Alport Syndrome Diagnosis

The diagnosis of Alport Syndrome is performed using some or all of these methods:

  • Medical history and physical examination (urinalysis, blood testing)
  • Detailed family history and possibly urinalyses on first- and second-degree relatives
  • Hearing and vision evaluation and testing
  • Renal ultrasound
  • Kidney biopsy analysis
  • Skin biopsy analysis
  • Genetic testing.

Kidney Biopsy

Alport Syndrome produces unique changes in the walls of the blood vessels of the glomeruli that can be detected by performing electron microscopy on the kidney biopsy material. A kidney biopsy is usually performed as an outpatient procedure at a hospital and requires minor surgery to obtain a sample of kidney tissue. Kidney biopsies can also be tested for the presence or absence of the type IV collagen alpha-3, alpha-4 and alpha-5 chains (COL4A3, COL4A4, COL4A5). This information is helpful in confirming a suspected diagnosis of Alport Syndrome and can usually determine the genetic form of the disease (XLAS, ARAS, or ADAS). See Diagnostic Labs for a listing of labs that perform analysis of kidney biopsies for Alport Syndrome.

Skin Biopsy

A skin biopsy can be performed when XLAS (X-linked Alport Syndrome) is suspected. The type IV collagen alpha-5 chain (COL4A5) is normally present in the skin and a biopsy of the skin can be tested for the presence or absence of this collagen chain. A skin biopsy is less invasive than a kidney biopsy and can be done in a doctor’s office so this should be considered first for diagnosis of suspected XLAS patients. Because, the alpha-3 and alpha-4 chains are not present in the skin this test cannot be used to diagnose ARAS or ADAS. See Diagnostic Labs for a listing of labs that perform analysis of skin biopsies for Alport Syndrome.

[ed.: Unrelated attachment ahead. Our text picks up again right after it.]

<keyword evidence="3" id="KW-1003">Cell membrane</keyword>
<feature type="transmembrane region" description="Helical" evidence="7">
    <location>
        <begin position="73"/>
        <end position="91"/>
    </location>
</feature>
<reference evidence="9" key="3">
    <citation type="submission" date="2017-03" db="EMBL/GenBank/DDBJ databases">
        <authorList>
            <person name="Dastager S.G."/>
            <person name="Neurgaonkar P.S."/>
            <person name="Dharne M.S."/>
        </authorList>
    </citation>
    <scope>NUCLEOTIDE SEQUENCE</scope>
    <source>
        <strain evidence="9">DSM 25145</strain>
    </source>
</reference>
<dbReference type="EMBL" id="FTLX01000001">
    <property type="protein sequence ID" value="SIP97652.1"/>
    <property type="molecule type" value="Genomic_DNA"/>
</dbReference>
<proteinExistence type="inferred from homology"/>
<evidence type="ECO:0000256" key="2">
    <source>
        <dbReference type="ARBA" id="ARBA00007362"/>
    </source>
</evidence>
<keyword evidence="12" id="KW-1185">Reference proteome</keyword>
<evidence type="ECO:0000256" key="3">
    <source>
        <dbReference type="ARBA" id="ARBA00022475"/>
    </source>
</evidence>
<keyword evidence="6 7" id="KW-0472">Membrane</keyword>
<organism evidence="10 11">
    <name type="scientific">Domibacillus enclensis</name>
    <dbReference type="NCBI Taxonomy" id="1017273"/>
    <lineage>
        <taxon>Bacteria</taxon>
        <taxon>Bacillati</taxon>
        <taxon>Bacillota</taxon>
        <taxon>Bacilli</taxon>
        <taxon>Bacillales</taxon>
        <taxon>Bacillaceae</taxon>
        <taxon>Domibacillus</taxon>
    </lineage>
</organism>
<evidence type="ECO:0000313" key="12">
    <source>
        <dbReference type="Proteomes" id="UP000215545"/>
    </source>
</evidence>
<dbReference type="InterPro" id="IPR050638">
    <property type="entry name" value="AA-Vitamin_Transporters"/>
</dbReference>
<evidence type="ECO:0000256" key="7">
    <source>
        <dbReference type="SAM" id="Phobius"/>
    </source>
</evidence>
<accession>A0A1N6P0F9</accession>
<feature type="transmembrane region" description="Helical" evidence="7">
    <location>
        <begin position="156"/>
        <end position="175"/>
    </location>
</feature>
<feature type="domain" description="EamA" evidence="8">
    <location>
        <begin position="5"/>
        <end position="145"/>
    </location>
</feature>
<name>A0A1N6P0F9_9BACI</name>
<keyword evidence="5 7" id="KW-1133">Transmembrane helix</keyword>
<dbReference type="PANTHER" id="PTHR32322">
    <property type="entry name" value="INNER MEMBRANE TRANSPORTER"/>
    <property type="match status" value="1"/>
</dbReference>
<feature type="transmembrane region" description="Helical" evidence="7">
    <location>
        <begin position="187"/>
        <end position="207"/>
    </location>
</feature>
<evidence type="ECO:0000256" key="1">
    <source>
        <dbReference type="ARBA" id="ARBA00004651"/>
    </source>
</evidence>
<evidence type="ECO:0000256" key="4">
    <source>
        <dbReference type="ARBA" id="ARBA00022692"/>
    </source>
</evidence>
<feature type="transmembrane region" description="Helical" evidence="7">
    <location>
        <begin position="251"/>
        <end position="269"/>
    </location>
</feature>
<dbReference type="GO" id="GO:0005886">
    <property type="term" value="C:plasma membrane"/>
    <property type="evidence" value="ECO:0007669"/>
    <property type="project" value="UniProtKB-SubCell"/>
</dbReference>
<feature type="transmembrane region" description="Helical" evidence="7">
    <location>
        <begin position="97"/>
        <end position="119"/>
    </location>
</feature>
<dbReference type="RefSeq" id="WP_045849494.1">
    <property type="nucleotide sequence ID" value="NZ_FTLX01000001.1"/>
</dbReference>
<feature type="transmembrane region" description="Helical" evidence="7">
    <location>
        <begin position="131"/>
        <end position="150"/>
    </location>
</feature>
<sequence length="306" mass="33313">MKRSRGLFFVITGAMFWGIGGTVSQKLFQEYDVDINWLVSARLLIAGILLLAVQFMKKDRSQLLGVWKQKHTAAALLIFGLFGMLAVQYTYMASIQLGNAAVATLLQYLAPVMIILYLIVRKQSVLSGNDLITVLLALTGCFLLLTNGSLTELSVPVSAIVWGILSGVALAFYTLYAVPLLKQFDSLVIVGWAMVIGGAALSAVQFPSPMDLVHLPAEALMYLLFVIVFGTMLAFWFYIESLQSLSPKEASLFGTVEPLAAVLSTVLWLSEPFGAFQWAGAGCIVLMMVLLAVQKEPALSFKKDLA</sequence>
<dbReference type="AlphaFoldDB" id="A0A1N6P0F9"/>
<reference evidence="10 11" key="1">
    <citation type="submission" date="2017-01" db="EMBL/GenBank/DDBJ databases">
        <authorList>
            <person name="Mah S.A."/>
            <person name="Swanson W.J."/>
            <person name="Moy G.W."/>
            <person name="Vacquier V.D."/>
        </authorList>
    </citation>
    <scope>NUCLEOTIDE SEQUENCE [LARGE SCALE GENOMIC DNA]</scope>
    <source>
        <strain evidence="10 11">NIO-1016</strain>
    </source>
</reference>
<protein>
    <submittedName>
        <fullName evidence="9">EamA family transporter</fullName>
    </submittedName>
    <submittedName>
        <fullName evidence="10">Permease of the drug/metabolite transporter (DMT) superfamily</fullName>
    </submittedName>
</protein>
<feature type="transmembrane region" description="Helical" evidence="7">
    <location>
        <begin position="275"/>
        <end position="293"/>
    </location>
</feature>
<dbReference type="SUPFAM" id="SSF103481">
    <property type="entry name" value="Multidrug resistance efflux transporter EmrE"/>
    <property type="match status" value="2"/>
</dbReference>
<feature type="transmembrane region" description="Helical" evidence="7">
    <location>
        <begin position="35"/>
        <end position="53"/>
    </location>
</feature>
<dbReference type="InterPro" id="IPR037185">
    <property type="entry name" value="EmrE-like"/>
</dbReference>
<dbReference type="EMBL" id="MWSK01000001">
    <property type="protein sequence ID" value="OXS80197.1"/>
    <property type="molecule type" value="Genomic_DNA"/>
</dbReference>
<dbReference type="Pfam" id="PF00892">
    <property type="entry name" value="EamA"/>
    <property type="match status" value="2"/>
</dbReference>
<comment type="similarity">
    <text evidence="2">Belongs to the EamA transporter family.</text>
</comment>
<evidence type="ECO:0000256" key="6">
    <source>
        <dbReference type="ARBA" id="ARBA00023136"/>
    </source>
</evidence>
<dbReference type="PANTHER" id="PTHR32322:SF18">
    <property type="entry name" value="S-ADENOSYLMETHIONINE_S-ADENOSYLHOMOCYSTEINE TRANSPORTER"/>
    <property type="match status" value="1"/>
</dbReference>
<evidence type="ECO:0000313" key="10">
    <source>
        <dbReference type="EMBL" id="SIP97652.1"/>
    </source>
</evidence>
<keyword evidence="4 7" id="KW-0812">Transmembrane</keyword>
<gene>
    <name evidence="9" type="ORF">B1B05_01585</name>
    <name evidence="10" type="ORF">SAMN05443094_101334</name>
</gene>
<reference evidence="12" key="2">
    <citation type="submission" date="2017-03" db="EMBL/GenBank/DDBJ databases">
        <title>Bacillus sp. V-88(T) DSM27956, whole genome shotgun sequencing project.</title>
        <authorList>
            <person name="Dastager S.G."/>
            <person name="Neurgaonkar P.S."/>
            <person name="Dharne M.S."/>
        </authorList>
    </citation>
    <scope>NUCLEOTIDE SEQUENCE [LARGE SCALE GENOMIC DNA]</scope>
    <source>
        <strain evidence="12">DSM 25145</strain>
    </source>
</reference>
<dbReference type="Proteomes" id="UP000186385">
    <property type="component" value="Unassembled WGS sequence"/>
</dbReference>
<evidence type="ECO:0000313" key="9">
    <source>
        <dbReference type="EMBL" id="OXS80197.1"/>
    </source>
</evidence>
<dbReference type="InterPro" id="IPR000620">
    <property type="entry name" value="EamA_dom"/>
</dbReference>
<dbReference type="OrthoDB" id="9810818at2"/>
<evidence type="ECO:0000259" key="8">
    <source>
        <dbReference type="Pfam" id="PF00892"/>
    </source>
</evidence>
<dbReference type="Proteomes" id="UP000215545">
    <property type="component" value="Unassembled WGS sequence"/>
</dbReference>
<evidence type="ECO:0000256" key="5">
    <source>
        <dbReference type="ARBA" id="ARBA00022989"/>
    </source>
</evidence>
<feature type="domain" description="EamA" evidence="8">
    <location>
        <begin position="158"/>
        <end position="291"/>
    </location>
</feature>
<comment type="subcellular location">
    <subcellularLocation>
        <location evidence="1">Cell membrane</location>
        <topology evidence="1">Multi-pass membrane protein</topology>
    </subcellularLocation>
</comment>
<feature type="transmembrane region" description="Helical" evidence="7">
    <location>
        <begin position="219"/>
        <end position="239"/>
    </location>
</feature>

Genetic Testing

If diagnosis remains doubtful after kidney and/or skin biopsies, screening for genetic mutations may be considered. However, the screening for COL4A3, COL4A4, and COL4A5 is expensive, time consuming, extremely difficult and not widely available (see Genetic Labs). In addition, the current detection rate of COL4A5 mutations in relatives is only about 50%. Thus, for now, genetic analysis should be limited to prenatal diagnosis or when uncertainty about diagnosis or mode of inheritance of Alport Syndrome exists.

Thin Basement Membrane Nephropathy

In some people with hematuria (blood in the urine), it is difficult to determine whether they have Alport Syndrome or Thin Basement Membrane Nephropathy because these conditions can have a very similar appearance, especially in children. However, a kidney biopsy should be able to show normal results for type IV collagen chains (COL4A3, COL4A4, COL4A5) indicating a diagnosis of Thin Basement Membrane Nephropathy. This is an autosomal dominant disorder characterized by hematuria that rarely progresses to proteinuria and kidney failure.